Poll shows how US Muslims are like Protestants – and how they're not
A worldwide Pew poll of Muslims charts opinions on issues from women's rights to which religion is the one true faith, and details how US Muslims fit into the American matrix.
Compared to Muslims worldwide, adherents of Islam in the United States are more likely to have close friends who are non-Muslim. They are far more likely to say that believers in many religions can attain heaven. They are considerably less likely to view suicide bombing as acceptable.Skip to next paragraph
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Those are some of the results from a major global poll of Muslims in 39 countries, released Tuesday by the Pew Forum on Religion and Public Life.
The survey’s release comes, coincidentally, in the same month America was shaken by Boston Marathon bomb attacks, which focused the nation on the risk of domestic Islamic terrorism. The two suspects named in the case by investigators so far, Tamerlan and Dzhokhar Tsarnaev, are Muslims of Chechen heritage who had lived in the US for a decade.
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While the Tsarnaev brothers appear to have been drawn toward the ideology of violent jihad in defense of Islam, according to emerging evidence, the Pew survey paints a broader portrait of Muslims worldwide – finding, for instance, that a large majority of the world’s 1.6 billion adherents of Islam disapprove of such attacks against civilians.
The poll also puts in sharp relief how varied the views are from country to country, within a religion that encompasses about one-fourth of the global population. (The survey itself was a gargantuan effort spanning five years – through 2012 – with 38,000 face-to-face interviews in 80-plus languages.)
One true faith? In all but a handful of the 39 countries surveyed, most Muslims agree with the view that their religion is the one true faith leading to eternal life in heaven. And they say belief in God is necessary to be a moral person.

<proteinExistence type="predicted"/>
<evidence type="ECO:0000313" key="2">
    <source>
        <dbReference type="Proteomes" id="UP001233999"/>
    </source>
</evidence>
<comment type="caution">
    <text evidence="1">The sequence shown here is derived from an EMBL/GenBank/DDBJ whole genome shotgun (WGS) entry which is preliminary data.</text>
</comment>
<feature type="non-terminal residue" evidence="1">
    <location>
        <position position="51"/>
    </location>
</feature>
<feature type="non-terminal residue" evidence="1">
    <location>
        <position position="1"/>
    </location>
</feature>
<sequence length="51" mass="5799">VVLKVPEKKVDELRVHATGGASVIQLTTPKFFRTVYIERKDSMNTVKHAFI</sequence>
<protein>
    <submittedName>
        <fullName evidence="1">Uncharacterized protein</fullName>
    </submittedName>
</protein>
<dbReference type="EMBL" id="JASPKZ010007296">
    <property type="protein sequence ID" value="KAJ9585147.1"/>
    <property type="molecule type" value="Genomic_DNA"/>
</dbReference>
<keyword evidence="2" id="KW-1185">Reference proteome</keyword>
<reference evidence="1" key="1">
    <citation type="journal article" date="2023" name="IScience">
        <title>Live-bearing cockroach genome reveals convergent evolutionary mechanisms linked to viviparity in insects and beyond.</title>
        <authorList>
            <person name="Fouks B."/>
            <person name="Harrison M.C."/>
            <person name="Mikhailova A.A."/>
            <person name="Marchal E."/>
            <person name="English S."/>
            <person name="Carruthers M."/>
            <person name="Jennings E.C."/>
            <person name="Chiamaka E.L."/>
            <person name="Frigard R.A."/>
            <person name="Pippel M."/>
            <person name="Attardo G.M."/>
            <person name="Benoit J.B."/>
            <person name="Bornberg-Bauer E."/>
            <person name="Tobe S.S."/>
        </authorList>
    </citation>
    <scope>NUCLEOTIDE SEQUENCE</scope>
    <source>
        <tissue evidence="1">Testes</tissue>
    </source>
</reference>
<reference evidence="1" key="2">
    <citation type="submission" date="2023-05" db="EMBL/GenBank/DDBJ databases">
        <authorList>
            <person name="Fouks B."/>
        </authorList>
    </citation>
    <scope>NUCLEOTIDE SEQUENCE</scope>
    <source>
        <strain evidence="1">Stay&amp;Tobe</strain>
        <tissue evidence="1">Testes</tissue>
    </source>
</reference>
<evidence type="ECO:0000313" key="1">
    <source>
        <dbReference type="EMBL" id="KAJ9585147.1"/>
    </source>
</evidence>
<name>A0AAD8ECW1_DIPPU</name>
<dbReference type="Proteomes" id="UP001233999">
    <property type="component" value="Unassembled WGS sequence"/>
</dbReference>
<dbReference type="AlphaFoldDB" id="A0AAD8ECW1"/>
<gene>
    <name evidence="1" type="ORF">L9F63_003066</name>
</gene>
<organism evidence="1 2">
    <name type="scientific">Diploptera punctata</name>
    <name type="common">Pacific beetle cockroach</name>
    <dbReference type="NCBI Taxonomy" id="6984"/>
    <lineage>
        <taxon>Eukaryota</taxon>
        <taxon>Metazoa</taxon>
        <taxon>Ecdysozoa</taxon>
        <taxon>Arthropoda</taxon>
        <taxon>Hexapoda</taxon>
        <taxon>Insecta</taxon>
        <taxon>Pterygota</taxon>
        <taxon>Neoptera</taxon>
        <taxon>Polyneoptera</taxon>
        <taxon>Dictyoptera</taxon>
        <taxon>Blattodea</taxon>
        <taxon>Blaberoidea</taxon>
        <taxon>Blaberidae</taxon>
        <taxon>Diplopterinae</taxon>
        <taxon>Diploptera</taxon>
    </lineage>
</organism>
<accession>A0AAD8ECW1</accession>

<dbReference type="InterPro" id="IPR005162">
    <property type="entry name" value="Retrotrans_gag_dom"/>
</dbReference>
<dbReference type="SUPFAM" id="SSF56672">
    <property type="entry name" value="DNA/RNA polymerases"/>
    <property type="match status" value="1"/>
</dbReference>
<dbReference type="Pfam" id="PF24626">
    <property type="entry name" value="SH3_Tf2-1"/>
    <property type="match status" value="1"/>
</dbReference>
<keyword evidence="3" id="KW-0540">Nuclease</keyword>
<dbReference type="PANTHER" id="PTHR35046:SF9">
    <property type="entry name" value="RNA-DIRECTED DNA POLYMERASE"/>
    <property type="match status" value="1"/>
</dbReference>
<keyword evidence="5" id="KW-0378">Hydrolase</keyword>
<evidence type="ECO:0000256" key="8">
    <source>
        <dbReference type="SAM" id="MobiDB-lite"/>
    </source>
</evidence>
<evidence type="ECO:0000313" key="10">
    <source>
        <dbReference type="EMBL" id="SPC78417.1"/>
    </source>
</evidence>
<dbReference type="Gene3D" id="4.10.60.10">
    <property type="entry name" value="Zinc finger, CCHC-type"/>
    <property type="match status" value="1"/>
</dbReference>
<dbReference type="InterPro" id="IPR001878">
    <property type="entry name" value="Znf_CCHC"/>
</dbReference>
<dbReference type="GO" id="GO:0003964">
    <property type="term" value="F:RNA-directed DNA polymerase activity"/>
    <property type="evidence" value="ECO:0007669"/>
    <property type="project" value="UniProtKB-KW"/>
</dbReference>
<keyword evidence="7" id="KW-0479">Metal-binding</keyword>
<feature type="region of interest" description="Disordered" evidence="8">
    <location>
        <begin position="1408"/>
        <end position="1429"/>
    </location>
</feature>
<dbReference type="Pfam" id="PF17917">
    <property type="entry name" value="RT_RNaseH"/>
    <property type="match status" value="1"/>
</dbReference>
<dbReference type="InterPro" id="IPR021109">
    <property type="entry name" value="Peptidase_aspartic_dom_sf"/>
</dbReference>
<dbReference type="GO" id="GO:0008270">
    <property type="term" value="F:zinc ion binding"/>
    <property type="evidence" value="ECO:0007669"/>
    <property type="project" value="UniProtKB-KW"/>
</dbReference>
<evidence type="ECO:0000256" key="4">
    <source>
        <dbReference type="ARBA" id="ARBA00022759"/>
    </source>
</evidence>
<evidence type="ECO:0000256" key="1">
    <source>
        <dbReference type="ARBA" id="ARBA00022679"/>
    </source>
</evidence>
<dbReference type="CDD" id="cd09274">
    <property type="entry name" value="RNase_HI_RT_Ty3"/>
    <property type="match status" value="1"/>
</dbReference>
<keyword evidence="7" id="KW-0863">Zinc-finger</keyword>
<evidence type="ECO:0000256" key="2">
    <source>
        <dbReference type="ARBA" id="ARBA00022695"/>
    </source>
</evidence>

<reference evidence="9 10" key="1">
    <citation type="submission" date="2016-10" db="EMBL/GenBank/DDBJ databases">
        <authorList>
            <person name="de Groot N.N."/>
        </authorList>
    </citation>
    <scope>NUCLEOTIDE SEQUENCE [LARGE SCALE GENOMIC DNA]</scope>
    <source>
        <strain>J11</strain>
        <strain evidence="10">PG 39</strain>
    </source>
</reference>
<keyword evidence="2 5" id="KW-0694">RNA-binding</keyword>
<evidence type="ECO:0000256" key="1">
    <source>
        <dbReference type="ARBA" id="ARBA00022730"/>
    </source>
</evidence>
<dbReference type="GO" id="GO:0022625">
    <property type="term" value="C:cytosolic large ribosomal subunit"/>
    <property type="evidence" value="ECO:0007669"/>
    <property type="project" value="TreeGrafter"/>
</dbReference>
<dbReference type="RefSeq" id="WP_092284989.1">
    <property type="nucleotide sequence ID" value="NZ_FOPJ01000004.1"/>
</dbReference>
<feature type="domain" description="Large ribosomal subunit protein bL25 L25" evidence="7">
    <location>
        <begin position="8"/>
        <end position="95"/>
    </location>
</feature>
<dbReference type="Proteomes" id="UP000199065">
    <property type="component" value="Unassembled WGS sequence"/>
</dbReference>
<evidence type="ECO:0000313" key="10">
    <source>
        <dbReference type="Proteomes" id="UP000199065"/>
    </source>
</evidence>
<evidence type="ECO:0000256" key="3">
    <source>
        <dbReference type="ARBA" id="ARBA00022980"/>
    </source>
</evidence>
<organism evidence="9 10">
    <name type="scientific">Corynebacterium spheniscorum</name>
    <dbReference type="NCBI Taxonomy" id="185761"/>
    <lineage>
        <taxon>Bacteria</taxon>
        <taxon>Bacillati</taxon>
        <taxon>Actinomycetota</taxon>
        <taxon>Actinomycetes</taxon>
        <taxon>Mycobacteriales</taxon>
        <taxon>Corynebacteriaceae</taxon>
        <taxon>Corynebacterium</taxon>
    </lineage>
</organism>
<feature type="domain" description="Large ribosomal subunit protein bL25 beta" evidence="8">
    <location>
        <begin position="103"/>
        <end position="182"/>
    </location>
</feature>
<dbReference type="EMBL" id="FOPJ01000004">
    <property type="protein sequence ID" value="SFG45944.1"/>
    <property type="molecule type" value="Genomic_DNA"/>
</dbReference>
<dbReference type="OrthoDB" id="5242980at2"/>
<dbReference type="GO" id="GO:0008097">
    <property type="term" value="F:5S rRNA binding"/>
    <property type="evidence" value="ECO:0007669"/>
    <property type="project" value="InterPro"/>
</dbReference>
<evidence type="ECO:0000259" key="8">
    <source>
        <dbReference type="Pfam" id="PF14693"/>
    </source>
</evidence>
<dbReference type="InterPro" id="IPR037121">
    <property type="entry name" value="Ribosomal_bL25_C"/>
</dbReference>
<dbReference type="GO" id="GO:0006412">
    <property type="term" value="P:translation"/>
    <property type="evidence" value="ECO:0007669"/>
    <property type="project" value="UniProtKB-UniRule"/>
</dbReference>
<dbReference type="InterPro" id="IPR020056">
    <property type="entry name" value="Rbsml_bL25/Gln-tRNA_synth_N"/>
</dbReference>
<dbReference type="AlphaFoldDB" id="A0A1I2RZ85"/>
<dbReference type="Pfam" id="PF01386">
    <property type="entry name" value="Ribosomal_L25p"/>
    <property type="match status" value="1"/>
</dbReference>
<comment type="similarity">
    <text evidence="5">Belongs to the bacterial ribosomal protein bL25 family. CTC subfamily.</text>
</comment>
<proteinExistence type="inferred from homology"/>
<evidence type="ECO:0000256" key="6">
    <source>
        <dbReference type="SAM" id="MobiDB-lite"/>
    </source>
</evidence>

America is one of the exceptions to this pattern, although about two-thirds of US Muslims are foreign-born, according to Pew Forum researchers. Some 56 percent of US Muslims agree with the view that many religions can lead to heaven, compared with 18 percent in the median nation in the global survey.
Terrorism. Around the world, most Muslims reject suicide bombing and other attacks against civilians in the name of Islam. Some 81 percent of US Muslims, on one end of the spectrum, say such violence against civilians is never justified, while some say it is either often justified (1 percent) or sometimes justified (7 percent) to defend Islam.
By contrast, substantial minorities among Muslims in several countries say such acts of violence are at least sometimes justified, including 26 percent in Bangladesh, 29 percent in Egypt, 39 percent in Afghanistan, and 40 percent in the Palestinian territories.
Role of women. In most countries surveyed, majorities of Muslim women and men alike agree that a wife is always obliged to obey her husband. However, majorities in many countries surveyed say a woman should be able to decide for herself whether to wear a veil